Dunfermline Press Column for March 2015; Health in Fife & The economy.



Health in Fife

Last week I along with other Fife MSPs attended the bimonthly meeting we have with the Chairman, CEO and senior management of NHS Fife to discuss issues concerning health and social care in Fife. NHS Fife advised on the steps they have been and are taking to address the issues that arose from the inspection in November of cleanliness at the Victoria Hospital where the majority of wards were found to be in a satisfactory condition but there were major issues flagged up in A&E as well as two wards. The Board and management advise they are satisfied with the progress being made.

I took the chance to raise two other issues that I think need to be addressed. The first was to what extent NHS Fife responds to planning applications for housing development in Fife and do they flag up the need for facilities. For example, the Education Service has had built into the new development west of Wellwood a condition of a new school as this will be required to meet the education requirements of the children that will be moving in to the new houses but what about health. As a result of the Scottish Government housing land supply there are new housing estates to be built in most communities in central and west Fife but it is apparent from the answers I received that the impact of these developments on the health facilities is not being considered as it should. This is something I will be pushing with both NHS and the planners at Fife Council.

The other issue I raised was that of pressure on GP services and indeed pressures to recruit enough GPs. The British Medical Association has claimed that more must be done to improve recruitment and retention of staff stating that a high vacancy rate will translate into a decline in the availability of appointments. I was given an assurance that any gaps can be supported by the use of locums. I had in February written to the Interim Chief Executive Dr Brian Montgomery raising my concern about the numbers of constituents who tell me how difficult it is to get an appointment and I received a response in March stating; “Practices are aware that access is an increasing problem. They regularly review their waiting times, and when resources allow, increase the range of slots available”. He said that 42 of the 58 practices in Fife provide extended hours offering additional routine appointments between 7am to 10pm. Dr Montgomery said that a review was due to report soon and I am following this up and I have written to all Community Councils in my constituency making them aware of this response as the difficulties in getting an appointment to see a GP seem to be common across the constituency.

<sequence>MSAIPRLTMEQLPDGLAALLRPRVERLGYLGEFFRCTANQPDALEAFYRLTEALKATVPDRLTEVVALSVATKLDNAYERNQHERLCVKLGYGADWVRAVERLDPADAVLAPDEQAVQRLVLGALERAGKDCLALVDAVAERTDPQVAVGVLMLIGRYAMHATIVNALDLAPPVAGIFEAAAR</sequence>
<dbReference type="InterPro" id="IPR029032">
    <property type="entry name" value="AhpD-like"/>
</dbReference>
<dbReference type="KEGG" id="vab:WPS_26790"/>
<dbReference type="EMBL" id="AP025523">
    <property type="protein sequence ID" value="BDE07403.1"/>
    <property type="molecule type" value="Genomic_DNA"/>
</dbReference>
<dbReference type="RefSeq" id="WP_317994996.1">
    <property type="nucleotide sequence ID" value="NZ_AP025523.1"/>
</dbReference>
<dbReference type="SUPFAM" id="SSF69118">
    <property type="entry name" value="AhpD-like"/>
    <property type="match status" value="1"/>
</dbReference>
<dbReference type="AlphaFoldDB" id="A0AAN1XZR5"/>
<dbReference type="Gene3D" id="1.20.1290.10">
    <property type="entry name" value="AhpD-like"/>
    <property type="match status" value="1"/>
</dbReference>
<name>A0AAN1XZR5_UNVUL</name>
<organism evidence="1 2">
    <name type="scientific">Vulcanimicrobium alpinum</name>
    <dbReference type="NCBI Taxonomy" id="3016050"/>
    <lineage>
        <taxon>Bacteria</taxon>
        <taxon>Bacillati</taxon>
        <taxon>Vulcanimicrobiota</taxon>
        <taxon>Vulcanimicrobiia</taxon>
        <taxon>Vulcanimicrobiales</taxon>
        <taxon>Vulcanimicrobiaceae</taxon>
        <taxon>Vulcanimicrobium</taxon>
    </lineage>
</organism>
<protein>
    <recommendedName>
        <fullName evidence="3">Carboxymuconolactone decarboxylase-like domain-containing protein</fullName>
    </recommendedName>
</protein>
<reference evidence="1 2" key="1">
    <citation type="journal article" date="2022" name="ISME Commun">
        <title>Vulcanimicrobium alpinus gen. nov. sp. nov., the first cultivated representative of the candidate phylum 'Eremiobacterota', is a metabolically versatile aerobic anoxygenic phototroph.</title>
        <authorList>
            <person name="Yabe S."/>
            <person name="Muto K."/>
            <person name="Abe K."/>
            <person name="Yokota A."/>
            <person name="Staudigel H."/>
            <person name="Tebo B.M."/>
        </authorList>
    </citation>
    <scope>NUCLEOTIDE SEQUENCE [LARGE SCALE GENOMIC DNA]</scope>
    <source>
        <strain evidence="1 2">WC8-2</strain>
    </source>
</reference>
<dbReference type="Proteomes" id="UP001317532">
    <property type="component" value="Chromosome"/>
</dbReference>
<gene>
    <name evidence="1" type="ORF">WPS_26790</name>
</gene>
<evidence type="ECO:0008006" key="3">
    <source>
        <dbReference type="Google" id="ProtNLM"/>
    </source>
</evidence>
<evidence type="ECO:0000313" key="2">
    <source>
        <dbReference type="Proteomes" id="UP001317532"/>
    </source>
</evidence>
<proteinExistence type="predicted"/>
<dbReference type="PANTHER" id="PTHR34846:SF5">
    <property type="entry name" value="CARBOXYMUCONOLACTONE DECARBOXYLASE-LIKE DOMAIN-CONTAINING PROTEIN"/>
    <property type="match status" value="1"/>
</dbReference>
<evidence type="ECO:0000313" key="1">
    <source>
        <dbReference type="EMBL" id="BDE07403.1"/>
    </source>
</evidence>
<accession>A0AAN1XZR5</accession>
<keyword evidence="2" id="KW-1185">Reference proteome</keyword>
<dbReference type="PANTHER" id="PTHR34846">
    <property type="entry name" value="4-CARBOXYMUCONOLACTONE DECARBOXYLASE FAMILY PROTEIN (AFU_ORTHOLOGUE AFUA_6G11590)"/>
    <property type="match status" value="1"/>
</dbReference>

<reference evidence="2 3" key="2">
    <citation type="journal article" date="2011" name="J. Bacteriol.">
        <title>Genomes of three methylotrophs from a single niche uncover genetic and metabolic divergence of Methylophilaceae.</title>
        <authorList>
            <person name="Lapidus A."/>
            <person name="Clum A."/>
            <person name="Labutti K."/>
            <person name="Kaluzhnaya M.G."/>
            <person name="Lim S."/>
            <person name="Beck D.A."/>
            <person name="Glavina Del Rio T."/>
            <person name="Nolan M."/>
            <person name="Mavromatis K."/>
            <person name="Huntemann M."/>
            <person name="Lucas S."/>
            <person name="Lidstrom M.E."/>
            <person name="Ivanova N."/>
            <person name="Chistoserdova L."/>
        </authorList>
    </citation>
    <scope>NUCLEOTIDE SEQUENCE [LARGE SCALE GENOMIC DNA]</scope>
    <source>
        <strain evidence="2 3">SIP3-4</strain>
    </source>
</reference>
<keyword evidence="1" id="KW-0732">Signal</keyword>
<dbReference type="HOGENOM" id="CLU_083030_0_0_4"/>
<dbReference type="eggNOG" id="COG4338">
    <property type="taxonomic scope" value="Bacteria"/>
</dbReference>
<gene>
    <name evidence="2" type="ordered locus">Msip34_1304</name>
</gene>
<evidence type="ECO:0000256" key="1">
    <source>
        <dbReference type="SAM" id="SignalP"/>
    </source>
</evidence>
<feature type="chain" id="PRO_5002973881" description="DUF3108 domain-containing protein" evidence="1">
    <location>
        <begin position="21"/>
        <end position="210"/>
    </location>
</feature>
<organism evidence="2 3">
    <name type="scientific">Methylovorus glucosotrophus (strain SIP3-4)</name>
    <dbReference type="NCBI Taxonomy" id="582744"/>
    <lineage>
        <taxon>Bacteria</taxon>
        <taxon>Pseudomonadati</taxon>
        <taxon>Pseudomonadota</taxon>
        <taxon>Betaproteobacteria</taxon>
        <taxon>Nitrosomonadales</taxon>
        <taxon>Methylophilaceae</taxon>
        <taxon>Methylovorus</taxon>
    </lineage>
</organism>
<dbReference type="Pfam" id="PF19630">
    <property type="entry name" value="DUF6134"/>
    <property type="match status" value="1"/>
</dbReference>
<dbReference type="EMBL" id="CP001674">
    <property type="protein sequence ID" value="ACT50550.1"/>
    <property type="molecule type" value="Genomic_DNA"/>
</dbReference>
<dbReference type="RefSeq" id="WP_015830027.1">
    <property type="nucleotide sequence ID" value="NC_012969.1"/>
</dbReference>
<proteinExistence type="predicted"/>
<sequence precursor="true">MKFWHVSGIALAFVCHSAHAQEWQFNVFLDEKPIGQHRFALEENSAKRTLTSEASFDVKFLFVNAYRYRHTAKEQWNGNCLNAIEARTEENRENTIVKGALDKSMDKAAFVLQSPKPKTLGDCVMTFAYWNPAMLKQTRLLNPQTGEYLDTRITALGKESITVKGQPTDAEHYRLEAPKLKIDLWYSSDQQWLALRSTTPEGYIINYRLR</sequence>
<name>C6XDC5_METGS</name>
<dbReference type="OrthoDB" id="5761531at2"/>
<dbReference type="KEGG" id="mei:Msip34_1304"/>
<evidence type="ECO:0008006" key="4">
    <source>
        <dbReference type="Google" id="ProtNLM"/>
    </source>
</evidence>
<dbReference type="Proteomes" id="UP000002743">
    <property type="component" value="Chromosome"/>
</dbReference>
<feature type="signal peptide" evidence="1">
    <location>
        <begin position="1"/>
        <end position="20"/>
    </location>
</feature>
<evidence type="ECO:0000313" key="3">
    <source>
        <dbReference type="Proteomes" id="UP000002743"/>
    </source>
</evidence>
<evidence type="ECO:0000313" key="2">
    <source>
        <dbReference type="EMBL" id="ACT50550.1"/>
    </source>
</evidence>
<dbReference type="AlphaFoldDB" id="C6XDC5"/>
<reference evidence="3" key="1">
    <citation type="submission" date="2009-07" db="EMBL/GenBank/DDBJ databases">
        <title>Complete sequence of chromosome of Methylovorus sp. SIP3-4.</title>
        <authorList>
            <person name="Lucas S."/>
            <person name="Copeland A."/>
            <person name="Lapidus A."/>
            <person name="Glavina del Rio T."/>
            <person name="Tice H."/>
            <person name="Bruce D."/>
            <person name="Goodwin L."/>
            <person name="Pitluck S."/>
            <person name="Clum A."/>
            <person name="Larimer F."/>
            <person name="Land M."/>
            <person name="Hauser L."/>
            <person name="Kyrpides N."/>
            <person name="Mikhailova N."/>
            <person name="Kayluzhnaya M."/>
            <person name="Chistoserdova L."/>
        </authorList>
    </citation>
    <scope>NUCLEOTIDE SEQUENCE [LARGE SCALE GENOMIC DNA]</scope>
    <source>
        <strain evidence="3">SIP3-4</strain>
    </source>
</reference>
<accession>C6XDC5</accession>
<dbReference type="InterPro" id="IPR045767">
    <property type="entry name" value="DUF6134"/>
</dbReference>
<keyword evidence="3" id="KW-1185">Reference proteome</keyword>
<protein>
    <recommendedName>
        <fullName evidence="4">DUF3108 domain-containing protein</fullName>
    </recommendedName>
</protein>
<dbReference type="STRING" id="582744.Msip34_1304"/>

The economy

Debates and questions in the Parliament over these past few weeks have been dominated by the economy and the differences amongst the parties on the way forward. The SNP have a stated aim of full fiscal autonomy whereas my own party wants to see the Barnett funding formula remain. At a time of high oil prices fiscal autonomy may be more attractive but given falling oil revenues the removal of Barnett now would cost Scotland in the region of £7.6 billion which would have a devastating impact on public services and jobs across the whole economy. I am an optimist by nature and I recognise the contribution that oil and gas has and can continue to make but we cannot become a petrol economy wholly reliant on oil.

Post Author: Alex Rowley